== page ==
[FOM] Finite Set Theory
Stephen Pollard
spollard at truman.edu
Mon Feb 20 10:17:26 EST 2006
On Sat, 18 Feb 2006 Harvey Friedman wrote:
>I have had several occasions to explain what set theory is to "ordinary
>people" of a variety of age groups.
It sounds like Prof. Friedman has hit upon an effective way of introducing
the mathematical concept of set to a variety of audiences. (I speak from
experience: I've been teaching the rudiments of set theory for a couple of
decades.) One quiets the fears of the math-phobic by assuring them that you
are talking about something quite familiar: "bunching things together," for
example. One then introduces the mathematical concept of set without
necessarily pausing to note all the points where one passes from the
familiar to the unfamiliar. This can involve a bit of hoodwinking, but that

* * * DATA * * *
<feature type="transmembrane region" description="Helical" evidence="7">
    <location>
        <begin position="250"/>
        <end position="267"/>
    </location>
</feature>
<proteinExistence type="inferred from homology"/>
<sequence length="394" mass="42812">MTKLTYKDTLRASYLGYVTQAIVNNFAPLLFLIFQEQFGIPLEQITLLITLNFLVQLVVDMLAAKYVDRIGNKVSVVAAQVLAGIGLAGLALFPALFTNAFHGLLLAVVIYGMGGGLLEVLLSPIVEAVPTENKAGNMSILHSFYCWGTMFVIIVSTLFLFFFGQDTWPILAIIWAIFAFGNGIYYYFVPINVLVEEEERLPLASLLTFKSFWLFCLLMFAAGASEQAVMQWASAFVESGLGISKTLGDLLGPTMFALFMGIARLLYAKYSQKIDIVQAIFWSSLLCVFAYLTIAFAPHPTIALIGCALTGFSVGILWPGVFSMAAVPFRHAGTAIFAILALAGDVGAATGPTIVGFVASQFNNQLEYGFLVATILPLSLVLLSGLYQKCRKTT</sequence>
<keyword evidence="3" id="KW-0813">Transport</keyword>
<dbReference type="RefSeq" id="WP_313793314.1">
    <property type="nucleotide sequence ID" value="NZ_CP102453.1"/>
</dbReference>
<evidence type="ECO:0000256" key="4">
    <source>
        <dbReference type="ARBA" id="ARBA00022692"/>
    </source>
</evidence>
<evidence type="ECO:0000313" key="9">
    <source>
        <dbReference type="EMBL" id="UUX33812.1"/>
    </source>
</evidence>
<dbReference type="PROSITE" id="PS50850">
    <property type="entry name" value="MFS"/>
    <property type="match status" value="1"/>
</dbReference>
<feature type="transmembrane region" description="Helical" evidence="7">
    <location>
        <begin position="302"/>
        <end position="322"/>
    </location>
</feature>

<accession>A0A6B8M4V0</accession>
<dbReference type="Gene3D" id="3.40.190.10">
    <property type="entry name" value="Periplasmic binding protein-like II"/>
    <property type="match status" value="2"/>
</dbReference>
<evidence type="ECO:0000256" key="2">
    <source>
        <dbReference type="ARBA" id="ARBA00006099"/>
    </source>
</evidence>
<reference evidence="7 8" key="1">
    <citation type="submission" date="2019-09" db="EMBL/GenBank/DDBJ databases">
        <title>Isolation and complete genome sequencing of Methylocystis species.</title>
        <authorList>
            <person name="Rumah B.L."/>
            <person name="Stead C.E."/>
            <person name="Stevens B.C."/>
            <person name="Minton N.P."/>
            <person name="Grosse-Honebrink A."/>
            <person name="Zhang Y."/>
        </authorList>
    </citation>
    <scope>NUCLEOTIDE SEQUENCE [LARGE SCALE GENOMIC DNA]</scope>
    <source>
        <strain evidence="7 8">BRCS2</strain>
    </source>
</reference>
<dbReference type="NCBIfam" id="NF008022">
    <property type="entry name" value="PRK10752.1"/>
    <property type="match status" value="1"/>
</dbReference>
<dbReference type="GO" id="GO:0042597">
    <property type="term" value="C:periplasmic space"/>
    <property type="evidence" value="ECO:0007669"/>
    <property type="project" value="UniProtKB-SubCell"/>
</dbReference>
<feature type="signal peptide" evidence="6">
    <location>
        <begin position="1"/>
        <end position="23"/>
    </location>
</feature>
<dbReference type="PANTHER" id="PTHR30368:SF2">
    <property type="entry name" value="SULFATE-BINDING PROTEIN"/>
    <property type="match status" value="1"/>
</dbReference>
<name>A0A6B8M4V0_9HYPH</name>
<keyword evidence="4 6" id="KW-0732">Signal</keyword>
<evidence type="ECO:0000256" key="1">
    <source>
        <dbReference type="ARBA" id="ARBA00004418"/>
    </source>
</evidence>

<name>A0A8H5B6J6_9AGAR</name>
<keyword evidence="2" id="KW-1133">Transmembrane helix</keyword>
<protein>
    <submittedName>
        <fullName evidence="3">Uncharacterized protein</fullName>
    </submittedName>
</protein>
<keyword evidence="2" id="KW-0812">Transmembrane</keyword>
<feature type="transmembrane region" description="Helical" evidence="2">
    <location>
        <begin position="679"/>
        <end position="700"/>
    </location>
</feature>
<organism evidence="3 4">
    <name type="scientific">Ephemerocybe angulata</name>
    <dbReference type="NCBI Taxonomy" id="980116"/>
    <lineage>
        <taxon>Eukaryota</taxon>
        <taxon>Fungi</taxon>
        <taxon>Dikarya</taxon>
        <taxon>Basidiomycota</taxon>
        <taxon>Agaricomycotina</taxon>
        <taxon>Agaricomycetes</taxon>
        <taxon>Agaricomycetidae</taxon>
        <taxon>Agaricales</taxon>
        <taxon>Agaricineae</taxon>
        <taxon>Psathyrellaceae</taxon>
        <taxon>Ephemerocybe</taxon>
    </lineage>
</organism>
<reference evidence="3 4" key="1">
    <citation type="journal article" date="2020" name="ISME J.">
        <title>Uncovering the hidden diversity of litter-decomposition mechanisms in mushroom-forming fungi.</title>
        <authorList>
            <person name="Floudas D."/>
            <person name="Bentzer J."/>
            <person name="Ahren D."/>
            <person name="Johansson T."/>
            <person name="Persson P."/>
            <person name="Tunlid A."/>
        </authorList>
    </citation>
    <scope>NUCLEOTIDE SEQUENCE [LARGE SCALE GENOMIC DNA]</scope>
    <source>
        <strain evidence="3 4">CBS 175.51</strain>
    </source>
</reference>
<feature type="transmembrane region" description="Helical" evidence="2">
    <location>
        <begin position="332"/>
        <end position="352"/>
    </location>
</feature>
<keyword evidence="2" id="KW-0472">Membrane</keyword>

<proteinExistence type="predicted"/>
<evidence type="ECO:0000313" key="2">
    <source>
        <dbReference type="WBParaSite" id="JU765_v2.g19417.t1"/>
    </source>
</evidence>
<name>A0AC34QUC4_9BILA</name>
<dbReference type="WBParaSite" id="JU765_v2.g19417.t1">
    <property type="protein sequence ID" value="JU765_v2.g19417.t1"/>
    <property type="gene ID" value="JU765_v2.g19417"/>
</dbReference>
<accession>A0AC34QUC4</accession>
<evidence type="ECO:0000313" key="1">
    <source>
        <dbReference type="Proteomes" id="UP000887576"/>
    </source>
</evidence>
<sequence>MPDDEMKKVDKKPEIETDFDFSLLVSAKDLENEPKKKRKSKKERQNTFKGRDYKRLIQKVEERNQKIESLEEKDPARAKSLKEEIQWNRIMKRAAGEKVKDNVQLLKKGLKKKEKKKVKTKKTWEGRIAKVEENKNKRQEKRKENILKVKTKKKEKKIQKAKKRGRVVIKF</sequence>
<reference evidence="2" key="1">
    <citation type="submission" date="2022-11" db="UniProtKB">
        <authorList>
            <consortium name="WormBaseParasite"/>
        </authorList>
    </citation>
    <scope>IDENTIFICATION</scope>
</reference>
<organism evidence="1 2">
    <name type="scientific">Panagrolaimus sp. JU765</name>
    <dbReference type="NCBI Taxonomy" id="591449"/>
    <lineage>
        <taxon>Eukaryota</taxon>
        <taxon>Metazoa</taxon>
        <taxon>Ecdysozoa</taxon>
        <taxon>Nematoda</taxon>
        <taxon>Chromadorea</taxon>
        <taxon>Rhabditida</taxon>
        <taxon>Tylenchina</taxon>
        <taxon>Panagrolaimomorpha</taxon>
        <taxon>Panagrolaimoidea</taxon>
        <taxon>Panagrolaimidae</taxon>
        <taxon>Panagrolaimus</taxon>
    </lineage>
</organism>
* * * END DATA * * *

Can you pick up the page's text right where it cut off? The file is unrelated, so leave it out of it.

doesn't make it bad pedagogy nor does it mean that the mathematical concept
is unclear or illegitimate.
Prof. Friedman: Has any smart-aleck ever made the following point. "You're
saying that if x is a thing and A is a bunch of things, then we can bunch
together x and A. You're saying we can do this even when x is one of the
very things already bunched together in A. But that's crazy! How do you
bunch a bunch of grapes together with a grape that's already in the bunch?"
The answer, of course, is that you don't -- at least not in any naive,
familiar sense of "bunching together." It's lucky for us set theory
teachers that students almost never notice this sort of thing until after
they have acquired the mathematical concept and no longer need to be
hoodwinked.
In a later post, Prof. Friedman suggests that set theory teachers might
make good use of our commonsense notion of "list." I can report good
success with that approach. For what it's worth, my 12 year old daughter
strongly endorses it. One can carry it through with little or no
hoodwinking.
Stephen Pollard
Professor of Philosophy
Division of Social Science
Truman State University
Kirksville, MO 63501
(660) 785-4653
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